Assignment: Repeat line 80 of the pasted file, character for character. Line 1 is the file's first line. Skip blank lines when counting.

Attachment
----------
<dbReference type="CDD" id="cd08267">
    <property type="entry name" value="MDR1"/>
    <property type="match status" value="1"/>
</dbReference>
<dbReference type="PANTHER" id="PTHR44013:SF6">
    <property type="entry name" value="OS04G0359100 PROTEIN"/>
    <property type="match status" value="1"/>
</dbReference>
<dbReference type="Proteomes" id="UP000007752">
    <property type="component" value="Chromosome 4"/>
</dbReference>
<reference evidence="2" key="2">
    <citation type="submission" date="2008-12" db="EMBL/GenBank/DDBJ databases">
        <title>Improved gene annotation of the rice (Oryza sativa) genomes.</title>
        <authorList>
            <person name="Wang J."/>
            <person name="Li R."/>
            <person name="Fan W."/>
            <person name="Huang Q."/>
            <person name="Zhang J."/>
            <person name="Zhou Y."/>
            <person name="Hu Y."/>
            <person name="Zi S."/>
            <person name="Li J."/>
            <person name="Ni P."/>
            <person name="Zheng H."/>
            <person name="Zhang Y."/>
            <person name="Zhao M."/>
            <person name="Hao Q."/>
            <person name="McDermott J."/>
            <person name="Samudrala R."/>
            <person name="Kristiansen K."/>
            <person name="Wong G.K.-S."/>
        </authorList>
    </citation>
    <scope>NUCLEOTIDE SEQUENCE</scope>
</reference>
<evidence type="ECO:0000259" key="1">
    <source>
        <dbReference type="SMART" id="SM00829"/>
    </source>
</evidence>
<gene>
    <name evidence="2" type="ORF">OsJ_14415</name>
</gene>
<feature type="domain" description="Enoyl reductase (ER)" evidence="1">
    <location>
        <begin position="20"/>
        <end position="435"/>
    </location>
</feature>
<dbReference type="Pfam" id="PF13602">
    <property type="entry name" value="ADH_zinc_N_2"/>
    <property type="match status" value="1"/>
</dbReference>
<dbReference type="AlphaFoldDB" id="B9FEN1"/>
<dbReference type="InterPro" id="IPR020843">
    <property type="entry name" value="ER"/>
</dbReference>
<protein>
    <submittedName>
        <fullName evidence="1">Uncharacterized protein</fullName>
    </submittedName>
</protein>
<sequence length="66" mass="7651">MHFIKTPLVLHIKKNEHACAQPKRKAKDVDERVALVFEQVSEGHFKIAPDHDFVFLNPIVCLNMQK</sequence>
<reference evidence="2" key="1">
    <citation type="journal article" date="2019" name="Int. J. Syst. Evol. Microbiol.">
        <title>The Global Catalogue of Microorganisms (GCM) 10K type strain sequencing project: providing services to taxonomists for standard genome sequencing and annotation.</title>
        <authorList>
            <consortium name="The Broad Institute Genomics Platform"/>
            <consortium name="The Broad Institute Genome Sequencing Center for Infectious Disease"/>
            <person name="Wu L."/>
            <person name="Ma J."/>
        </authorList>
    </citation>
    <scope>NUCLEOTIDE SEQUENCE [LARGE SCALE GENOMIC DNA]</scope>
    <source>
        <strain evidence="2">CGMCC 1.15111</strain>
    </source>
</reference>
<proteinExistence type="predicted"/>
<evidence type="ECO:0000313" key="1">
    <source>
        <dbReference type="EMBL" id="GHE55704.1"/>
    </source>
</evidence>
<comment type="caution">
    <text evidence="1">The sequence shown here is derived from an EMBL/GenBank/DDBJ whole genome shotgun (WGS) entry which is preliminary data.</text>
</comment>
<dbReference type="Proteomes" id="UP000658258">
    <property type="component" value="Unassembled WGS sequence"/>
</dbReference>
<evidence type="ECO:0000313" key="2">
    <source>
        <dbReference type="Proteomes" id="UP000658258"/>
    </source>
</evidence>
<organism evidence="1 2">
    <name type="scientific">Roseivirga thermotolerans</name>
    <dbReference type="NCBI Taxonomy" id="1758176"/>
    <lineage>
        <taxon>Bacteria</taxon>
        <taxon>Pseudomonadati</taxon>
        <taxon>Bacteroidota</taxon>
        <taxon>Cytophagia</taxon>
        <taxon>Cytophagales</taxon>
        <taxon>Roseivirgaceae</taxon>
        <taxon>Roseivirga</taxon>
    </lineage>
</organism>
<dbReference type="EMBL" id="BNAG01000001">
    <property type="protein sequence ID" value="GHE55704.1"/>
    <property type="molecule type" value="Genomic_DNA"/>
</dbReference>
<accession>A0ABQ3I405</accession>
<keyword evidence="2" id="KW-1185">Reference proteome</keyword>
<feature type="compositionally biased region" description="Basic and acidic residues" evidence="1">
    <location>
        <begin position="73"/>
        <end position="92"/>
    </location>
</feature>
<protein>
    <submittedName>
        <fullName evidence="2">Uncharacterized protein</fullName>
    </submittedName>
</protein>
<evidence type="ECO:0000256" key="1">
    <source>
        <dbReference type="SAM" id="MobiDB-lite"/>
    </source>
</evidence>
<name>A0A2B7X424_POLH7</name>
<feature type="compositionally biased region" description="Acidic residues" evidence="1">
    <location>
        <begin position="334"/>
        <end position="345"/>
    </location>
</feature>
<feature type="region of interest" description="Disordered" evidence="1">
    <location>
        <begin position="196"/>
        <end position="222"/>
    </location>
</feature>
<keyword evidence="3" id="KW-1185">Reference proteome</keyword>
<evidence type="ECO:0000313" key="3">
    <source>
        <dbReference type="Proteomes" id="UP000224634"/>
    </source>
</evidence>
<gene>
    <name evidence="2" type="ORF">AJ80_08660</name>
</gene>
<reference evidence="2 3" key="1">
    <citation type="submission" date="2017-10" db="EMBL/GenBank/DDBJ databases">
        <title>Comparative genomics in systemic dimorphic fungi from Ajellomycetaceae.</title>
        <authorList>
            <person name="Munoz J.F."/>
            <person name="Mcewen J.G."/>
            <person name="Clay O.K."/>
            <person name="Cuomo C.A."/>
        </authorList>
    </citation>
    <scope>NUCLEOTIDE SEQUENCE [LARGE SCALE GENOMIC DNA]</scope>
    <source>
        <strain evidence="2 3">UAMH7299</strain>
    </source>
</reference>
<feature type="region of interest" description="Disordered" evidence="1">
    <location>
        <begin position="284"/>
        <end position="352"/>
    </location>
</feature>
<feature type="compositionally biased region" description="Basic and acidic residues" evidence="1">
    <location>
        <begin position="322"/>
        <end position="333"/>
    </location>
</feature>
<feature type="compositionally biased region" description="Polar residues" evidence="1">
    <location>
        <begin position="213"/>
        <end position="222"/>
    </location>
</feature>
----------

</reference>